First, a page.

Fit for Business
The victors in IB’s inaugural “Fittest Executives” competition offer testimony about the link between wellness and higher professional performance.
Thanks to their determination to pursue a fit lifestyle, they have more energy, focus, concentration, and stamina, which they translate into a higher level of individual business performance. “They” are the winners of IB’s first annual “Fittest Executive” contest, and knowing what wellness could mean for a productive workforce, they also encourage their employees to “chase fitness.”
If there is a void in their lives, it’s those rare but frustrating days when they can’t work out. That’s not to suggest they don’t have their own wellness challenges, but with the foundation of fitness, their issues are more manageable than most.
In this look at wellness, IB interviewed contest winners about the professional benefits of personal fitness, and we offer total fitness examples from people who are always striving in their professional lives, and who take the same non-settling approach to personal fitness.
Survival of the fittest
Our winners firmly believe holding themselves accountable for fitness contributes to their quality of life, including their professional lives.
David Meier, CFO and co-owner of Badger Bus Transportation Group, the winner in the “Most Improved Male” category, ticked off the obvious benefits – more energy, better concentration, and fewer sick days – but also cited the less-obvious advantage of greater self-discipline. “Can you make yourself do something you don’t want to do?” he asked. “Can you get yourself to the gym when you want to stay home? Can you put a small amount of potatoes and gravy on your plate when passed a huge bowl? Or can you say no to chocolate cheesecake altogether and watch others enjoy?
“This type of self-control in one’s personal life translates to the workplace and makes you a more effective and efficient leader-worker.”
Matthew Gonnering, CEO of Widen Enterprises and the “Fittest Male Under 50,” believes there are similarities between how you push yourself physically, emotionally, and mentally during exercise and how you push yourself in business. So when you push yourself past the point where you don’t think you can possibly complete another rep, it also pays dividends in the equivalent of a business marathon.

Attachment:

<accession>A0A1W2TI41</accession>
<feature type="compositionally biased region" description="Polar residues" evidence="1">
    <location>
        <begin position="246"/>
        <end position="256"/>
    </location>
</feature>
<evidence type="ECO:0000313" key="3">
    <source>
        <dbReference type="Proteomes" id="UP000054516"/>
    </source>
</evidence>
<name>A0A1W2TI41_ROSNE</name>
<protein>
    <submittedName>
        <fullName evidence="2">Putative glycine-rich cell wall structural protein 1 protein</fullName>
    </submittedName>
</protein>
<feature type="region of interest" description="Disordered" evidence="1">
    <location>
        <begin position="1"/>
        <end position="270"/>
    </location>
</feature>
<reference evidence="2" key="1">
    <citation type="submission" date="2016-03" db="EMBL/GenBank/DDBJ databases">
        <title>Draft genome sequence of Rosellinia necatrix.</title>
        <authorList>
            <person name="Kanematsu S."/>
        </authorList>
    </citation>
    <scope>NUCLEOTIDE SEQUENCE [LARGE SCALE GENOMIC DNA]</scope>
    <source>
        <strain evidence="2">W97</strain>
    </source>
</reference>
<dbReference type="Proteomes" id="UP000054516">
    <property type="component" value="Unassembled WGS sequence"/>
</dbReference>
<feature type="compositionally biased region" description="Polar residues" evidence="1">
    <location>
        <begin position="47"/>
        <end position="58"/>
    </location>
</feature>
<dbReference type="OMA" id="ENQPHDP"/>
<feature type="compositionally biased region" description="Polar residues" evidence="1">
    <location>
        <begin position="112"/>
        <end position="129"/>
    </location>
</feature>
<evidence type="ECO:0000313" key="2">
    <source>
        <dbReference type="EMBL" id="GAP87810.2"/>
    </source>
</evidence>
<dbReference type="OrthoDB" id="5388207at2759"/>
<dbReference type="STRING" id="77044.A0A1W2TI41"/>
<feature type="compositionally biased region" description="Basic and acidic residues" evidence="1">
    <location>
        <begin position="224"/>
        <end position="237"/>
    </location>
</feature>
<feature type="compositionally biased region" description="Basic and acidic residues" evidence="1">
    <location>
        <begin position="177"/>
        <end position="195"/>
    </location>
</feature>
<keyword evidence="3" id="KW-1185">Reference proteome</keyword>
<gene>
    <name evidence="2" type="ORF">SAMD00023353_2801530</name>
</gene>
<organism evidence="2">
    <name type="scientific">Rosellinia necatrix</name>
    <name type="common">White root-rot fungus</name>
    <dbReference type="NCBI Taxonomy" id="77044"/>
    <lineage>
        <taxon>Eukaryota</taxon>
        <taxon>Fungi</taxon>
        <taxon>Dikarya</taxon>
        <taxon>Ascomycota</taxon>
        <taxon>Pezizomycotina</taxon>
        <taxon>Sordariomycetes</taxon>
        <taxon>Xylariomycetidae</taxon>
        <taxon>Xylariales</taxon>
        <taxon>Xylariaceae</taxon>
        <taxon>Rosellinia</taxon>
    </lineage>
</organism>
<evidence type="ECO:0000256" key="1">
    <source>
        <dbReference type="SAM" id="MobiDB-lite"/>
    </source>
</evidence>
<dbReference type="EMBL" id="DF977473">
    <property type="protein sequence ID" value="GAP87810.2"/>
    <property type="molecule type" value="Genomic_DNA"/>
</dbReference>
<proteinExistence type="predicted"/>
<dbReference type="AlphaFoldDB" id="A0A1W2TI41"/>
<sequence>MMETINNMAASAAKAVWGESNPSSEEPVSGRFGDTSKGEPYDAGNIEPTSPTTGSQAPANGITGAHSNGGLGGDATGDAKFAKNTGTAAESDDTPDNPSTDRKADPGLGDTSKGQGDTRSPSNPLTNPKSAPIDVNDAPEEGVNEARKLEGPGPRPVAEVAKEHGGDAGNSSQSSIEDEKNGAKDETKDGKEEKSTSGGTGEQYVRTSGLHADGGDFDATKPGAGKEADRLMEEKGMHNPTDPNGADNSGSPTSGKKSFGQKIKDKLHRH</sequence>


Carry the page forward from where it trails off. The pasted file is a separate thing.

In business, there can be similar breakthrough moments, especially when you decide to change your organization, Gonnering said. “When you change your organization, you’re not subject to the same kind of physical pain you are in the physical world, but you have a lot of emotional and intellectual weight that’s much more difficult to manage,” he said. “There is a confidence advantage, the confidence in your ability to set and meet goals.”
When Yvonne Evers, owner of YME Coaching & Consulting, is able to stick with her fitness routine at least four times a week, she not only has more energy, but she’s also more clear-headed and creative. Evers, who took home the prize of “Most Improved Female,” also doesn’t get as stressed, having incorporated meditation into her routine, but says of her overall approach to fitness, “It has really kept me focused and helped to keep me positive, too.”
For Christi Andringa, president of Candringa! Productions and the “Fittest Female Under 50,” physical and mental wellness lend themselves to professional performance, but the key to it all is a feeling of independence. “The more well we are physically and mentally is based on the degree of control we have,” she opined. “When you’re in control, you feel happy about yourself and that’s the degree to which you are in control of your life.
“To the degree you feel unhappy about yourself, that’s the degree to which you’re not in control of your life.”